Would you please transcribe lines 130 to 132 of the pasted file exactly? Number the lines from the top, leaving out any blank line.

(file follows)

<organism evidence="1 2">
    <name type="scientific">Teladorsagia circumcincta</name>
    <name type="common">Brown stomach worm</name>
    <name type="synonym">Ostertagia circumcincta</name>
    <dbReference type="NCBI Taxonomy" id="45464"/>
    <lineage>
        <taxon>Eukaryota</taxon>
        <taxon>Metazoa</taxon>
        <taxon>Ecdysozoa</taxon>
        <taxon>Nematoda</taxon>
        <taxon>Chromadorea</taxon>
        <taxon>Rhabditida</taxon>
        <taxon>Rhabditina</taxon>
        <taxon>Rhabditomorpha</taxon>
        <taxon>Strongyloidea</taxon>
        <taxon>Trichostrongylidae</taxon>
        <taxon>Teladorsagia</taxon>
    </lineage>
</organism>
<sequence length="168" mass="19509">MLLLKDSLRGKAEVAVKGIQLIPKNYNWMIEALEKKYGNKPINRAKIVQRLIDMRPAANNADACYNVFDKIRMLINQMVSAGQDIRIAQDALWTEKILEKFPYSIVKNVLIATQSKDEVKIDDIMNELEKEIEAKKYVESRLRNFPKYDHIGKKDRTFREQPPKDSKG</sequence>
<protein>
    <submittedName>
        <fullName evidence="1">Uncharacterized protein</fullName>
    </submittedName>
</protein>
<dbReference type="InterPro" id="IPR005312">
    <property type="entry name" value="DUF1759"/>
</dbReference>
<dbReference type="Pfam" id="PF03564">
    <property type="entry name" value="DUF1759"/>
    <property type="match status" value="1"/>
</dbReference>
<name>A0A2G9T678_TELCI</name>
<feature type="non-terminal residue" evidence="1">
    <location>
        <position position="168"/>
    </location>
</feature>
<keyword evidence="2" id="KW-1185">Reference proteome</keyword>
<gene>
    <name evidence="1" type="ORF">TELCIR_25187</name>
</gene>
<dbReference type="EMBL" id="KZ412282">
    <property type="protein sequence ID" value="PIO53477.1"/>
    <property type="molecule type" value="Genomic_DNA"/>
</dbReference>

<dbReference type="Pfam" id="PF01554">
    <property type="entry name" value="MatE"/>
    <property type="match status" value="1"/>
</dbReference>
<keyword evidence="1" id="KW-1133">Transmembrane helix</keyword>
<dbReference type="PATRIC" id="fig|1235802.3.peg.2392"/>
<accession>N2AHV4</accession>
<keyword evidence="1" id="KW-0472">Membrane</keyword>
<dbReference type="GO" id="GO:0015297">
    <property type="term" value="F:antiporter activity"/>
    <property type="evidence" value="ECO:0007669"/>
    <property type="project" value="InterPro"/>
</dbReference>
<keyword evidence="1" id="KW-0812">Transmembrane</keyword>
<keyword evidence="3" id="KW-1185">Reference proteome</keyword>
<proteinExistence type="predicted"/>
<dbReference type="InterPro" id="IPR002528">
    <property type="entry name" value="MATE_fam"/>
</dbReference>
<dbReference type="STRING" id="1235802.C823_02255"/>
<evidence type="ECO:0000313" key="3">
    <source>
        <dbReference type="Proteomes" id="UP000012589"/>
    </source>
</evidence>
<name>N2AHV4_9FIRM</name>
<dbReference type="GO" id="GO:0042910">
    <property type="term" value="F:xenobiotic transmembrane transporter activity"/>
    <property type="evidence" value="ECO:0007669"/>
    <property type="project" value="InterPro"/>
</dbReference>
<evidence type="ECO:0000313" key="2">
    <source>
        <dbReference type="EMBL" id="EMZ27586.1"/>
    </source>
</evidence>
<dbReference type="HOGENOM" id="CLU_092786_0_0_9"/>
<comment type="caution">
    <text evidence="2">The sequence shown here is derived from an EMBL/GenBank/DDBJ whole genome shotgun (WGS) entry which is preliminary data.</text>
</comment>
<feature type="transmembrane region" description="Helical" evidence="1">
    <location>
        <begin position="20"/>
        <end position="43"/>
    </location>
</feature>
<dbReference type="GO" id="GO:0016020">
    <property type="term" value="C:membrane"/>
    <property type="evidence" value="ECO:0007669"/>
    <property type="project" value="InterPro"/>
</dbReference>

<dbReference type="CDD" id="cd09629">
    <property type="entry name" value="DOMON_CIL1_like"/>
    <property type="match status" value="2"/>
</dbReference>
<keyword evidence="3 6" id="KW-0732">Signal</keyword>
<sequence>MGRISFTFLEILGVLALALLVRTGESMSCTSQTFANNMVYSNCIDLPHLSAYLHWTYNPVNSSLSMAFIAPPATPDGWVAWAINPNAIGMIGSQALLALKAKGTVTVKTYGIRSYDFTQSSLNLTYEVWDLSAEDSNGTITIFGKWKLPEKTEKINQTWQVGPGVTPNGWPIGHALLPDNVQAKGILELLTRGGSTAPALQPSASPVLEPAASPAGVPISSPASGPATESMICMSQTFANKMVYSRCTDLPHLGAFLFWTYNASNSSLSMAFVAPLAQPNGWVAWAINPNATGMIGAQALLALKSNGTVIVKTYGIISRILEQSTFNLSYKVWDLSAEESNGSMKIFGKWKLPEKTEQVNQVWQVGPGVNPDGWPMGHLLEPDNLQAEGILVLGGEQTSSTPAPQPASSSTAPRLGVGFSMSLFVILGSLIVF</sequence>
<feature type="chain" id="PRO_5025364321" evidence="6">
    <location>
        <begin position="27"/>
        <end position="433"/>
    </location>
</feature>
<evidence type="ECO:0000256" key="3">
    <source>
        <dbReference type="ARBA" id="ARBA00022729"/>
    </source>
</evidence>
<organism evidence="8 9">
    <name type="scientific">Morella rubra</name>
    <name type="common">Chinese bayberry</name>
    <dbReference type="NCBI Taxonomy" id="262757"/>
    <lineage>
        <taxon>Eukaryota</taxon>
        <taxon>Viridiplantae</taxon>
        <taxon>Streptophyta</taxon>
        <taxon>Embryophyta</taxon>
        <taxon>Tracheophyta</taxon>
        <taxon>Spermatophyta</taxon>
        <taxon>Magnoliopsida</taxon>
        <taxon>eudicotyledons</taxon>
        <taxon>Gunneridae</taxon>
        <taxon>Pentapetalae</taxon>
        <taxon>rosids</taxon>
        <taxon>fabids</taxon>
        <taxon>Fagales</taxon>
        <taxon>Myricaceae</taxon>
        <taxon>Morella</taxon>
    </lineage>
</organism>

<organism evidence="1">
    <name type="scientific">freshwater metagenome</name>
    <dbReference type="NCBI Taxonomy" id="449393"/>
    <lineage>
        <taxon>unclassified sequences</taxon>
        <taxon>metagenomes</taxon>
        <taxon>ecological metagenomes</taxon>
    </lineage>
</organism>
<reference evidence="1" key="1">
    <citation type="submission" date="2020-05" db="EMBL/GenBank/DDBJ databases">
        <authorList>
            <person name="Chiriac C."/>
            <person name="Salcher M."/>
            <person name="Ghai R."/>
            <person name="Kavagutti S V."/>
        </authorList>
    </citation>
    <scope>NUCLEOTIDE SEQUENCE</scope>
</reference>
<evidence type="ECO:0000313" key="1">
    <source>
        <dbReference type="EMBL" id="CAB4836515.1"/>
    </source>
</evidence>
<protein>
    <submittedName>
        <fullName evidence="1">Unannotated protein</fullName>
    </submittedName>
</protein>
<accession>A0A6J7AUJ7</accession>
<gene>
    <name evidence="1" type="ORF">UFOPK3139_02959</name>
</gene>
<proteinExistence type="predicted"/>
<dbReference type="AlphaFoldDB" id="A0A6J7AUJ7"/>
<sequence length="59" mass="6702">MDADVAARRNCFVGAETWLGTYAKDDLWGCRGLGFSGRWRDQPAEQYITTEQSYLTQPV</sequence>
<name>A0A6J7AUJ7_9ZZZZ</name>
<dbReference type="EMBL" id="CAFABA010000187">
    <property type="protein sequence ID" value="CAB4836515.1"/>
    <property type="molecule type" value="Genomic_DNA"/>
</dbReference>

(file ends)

        <taxon>rosids</taxon>
        <taxon>fabids</taxon>
        <taxon>Fagales</taxon>